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POETRY 343 Poetry SANDRA DJWA A N D R. B. HATCH A.J.M. Smith, writing the introduction to The Book of Canadian Poetry (1943), distinguished between the 'native' and 'cosmopolitan' traditions: one group had attempted to interpret the distinctively Canadian; the other had made a heroic effort to transcend colonialism by entering into the universal culture of ideas. John Sutherland, objecting to Smith's categories in his introduction to Other Canadians: An Anthology of the New Poetry 194tr-1946, charged that Smith favoured the cosmopolitan because he, like his spiritual master Eliot, was an elitist. Sutherland saw no evidence of a native tradition, only a colonial English tradition. Moreover, he continued, there were ideas, feelings, and forms of expression in the new American poetry that could not be conveyed by the polished vehicle of traditional English poetry. Sutherland appreciated this new freedom, that part of the poet which wanted to be a bum in Brooklyn, but he was careful to add a proviso: the poet's 'Brooklyn-bum self must make his bow to the tradition.' It is apparent from the 15o-odd books of poetry surveyed this year that a rough division between the groups of poets characterized by Smith and Sutherland still exists, with some poets writing on subjects distinctively Canadian and others whose allusions are largely to a European and often mythic tradition. In addition, there are still other Canadian poets - Souster, Dudek, and Layton among them - who, as Sutherland shrewdly observed, looked to the freer modes of contemporary American poetry for 'a more Canadian point of view.' The better poets of the eighties are often those whose work exhibits the fusion which Sutherland identified, that of a traditional poetic mode with a freer, North American form. New collections of poetry by Margaret Avison (Winter Sun / The Dumbfounding: Poems 194tr-66, McClelland and Stewart, 188, $12.95) and Irving Layton (A Wild Peculiar loy: Selected Poems 1945-82, McClelland and Stewart, 223, $12.95) demonstrate that Avison and Layton, once considered 'cosmopolitan' and ~other,' have much in common. Avison has incorporated into her work the colloquial line of contemporary American poetry; and Layton, whose poetry is replete with myth and allusion, makes his bow to tradition. Reflecting Preview poetry of the early forties, they are also the two Canadian poets with the most difficult tropes. Layton's book is one of several selecteds published this year; however, this is the first time that Avison's major books have been published in Canada. This new collection is a reprinting of her first book, Winter Sun (Routledge & Kegan Paul, 1960) and her second, The Dumbfounding (W. W. Norton, 1966). Omitted is sunblue, her third book (Lancelot Press, 1978), and the uncollected poetry. To read Winter 344 LEITERS IN CANADA 1982 Sun I The Dumbfounding is to recognize with astonishment how many of Margaret Avison's lines remain a permanent part of one's poetic vocabulary . Most impressive is 'New Year's Poem: with its echoing syllables, its deft handling of traditional symbols - 'A solitary pearl I Shed from the necklace spilled at last week's party I Lies in the suety, snowluminous plainness I Of morning' - and the poem's quick turn into metaphysics: 1 remember I Anne's rose-sweet gravity, and the stiff grave I Where cold so little can contain.' In the assured, understated conclusion death is accepted and transformed. Gentle and just pleasure It is, being human, to have won from space This unchill habitable interior Which mirrors quietly the light Of the snow, and the new year. Avison is one of the few Canadian poets - perhaps the only Canadian poet? - with a dozen or so poems that can hold their own in the whole sweep of twentieth-century poetry. Her affinities are with the seventeenth -century metaphysicals, especially the strong lines of John Donne. Characteristic are the extended conceit and the arresting opening statement : 'Who are we here? I boxed, bottled, barrelled I in rows?' In this poem, 'Intra-Political: An Exercise in Political Astronomy: man, the microcosm, is little more than 'mudcake to transmuted sun.' Yet he yearns for more. Could he not unbox himself- 'putting aside mudcakes, I the buying, selling, trucking...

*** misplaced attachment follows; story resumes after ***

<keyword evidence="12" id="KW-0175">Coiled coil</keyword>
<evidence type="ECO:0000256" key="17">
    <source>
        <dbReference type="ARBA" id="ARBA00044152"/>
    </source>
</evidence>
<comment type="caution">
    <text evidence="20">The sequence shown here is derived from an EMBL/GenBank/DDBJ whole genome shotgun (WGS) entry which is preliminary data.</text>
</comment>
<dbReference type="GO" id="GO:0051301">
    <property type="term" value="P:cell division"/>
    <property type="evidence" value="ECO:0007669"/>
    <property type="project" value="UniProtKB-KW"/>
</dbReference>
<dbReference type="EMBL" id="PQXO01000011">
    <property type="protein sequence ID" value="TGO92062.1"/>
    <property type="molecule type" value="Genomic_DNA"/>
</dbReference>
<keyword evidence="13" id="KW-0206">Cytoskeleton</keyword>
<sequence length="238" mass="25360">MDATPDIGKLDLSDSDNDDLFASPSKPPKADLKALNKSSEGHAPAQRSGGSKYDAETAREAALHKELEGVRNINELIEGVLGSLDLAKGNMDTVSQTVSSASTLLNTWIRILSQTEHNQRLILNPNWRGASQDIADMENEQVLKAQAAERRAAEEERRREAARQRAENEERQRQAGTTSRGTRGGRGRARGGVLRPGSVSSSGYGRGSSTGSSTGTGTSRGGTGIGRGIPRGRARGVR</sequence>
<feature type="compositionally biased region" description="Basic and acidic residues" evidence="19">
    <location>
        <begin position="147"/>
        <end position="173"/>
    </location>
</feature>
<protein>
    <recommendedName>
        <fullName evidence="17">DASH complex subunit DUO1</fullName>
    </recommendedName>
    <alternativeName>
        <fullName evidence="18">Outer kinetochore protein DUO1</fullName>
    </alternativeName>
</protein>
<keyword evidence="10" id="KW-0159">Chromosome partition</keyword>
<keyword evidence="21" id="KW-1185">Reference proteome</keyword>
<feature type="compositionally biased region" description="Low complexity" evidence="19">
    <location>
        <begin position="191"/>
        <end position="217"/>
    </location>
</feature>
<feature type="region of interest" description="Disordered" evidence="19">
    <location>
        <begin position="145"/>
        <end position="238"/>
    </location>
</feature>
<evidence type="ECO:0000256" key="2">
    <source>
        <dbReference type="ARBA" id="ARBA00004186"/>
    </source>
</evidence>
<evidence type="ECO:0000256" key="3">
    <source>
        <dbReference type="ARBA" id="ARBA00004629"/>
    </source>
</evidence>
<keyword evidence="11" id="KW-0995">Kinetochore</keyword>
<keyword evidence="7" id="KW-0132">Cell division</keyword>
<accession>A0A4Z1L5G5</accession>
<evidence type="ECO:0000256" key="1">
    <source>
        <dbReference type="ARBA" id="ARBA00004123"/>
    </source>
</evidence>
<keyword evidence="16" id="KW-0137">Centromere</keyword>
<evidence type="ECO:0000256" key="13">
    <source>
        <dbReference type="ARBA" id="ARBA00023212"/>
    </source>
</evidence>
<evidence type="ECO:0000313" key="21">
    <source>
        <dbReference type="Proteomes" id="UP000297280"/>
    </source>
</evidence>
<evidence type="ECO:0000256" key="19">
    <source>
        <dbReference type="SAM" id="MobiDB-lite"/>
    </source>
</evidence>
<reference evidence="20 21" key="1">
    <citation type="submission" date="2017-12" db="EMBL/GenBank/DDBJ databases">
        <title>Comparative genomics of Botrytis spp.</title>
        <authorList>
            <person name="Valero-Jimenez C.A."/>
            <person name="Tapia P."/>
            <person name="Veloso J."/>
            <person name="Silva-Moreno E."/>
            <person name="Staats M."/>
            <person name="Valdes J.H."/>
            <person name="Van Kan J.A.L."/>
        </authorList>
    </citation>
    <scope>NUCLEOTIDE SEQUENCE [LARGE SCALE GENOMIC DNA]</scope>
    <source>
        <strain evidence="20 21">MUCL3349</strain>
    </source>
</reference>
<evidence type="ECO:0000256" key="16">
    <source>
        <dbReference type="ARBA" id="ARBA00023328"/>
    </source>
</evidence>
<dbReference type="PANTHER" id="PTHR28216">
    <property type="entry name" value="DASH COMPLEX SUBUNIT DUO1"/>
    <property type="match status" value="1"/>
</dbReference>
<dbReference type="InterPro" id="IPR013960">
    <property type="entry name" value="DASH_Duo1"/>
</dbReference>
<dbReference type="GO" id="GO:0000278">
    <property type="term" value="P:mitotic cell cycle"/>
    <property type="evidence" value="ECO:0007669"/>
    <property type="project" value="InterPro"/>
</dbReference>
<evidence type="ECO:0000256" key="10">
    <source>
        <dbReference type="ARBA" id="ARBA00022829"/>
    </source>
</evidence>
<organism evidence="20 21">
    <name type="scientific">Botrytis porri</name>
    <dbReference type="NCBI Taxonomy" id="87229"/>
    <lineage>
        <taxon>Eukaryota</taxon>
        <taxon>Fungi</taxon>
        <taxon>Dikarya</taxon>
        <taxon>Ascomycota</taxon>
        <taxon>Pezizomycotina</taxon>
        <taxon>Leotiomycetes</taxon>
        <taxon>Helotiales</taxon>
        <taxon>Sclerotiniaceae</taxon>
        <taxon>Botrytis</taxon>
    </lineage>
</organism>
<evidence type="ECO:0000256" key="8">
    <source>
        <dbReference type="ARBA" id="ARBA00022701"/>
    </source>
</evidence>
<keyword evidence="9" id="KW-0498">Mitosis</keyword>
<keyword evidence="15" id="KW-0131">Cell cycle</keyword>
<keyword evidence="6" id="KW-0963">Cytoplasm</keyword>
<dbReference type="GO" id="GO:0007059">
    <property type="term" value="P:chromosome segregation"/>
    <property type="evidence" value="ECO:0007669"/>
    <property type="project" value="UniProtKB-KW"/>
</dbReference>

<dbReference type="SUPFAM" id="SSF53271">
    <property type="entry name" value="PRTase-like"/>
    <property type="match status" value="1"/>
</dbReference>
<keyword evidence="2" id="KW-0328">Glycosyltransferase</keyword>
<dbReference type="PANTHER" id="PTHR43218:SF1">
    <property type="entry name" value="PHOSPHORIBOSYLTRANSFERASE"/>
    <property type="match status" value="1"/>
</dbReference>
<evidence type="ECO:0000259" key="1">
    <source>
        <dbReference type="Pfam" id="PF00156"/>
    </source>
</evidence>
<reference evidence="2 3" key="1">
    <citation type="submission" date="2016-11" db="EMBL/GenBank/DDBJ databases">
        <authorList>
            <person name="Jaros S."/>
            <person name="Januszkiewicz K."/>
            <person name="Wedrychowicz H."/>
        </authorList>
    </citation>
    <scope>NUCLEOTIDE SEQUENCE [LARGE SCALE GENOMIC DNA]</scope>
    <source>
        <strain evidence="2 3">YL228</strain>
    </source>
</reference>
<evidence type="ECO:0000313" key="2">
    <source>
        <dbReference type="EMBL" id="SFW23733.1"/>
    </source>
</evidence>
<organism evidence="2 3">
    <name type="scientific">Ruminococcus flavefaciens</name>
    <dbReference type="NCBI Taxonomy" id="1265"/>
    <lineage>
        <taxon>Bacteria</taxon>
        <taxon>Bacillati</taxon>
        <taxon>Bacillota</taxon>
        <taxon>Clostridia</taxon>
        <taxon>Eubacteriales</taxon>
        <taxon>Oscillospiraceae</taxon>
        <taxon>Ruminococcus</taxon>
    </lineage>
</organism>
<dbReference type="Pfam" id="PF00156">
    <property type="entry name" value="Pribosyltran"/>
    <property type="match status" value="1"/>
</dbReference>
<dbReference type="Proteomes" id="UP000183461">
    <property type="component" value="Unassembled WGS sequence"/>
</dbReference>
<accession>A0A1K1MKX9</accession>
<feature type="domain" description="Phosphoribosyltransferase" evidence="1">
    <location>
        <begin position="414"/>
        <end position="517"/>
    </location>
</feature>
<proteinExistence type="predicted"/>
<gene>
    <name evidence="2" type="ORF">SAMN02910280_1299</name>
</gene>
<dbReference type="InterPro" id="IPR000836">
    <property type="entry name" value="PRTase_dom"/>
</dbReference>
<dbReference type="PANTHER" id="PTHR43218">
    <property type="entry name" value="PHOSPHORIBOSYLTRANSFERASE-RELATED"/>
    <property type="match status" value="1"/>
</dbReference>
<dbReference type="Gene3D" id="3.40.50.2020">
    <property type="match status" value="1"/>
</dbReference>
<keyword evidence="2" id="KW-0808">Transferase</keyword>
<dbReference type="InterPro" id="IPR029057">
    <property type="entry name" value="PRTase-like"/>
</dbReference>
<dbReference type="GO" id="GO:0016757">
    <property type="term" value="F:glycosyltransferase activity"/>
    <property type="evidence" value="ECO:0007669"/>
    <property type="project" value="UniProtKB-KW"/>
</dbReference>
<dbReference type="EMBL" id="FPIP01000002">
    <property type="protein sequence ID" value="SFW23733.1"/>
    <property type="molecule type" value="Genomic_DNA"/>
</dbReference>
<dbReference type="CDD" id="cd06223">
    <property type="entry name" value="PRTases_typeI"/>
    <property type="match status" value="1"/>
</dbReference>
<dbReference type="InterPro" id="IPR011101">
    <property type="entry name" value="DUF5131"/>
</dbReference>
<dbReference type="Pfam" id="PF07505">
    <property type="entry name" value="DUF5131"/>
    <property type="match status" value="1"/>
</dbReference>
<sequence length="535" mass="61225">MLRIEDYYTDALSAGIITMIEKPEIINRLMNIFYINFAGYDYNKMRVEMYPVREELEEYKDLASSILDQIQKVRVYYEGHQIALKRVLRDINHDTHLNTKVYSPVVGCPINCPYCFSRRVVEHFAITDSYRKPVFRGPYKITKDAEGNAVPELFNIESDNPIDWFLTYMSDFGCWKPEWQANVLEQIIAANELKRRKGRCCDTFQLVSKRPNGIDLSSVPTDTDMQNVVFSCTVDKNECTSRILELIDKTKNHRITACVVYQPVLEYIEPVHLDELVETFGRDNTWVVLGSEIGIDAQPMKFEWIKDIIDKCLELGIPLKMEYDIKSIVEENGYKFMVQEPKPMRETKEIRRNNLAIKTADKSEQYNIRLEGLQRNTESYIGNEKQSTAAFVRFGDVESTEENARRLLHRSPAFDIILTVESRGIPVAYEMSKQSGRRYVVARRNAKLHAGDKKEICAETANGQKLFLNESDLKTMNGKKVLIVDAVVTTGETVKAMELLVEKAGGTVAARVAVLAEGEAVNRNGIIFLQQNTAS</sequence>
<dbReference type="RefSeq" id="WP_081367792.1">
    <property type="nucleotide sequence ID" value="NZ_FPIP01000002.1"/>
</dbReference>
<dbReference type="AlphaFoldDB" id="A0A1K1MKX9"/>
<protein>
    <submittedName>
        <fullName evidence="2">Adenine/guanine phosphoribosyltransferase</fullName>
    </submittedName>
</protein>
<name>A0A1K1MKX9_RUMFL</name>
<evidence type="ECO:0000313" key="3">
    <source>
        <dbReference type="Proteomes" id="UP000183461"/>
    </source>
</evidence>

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Additional Information

ISSN
1712-5278
Print ISSN
0042-0247
Pages
pp. 343-358
Launched on MUSE
2014-07-02
Open Access
No
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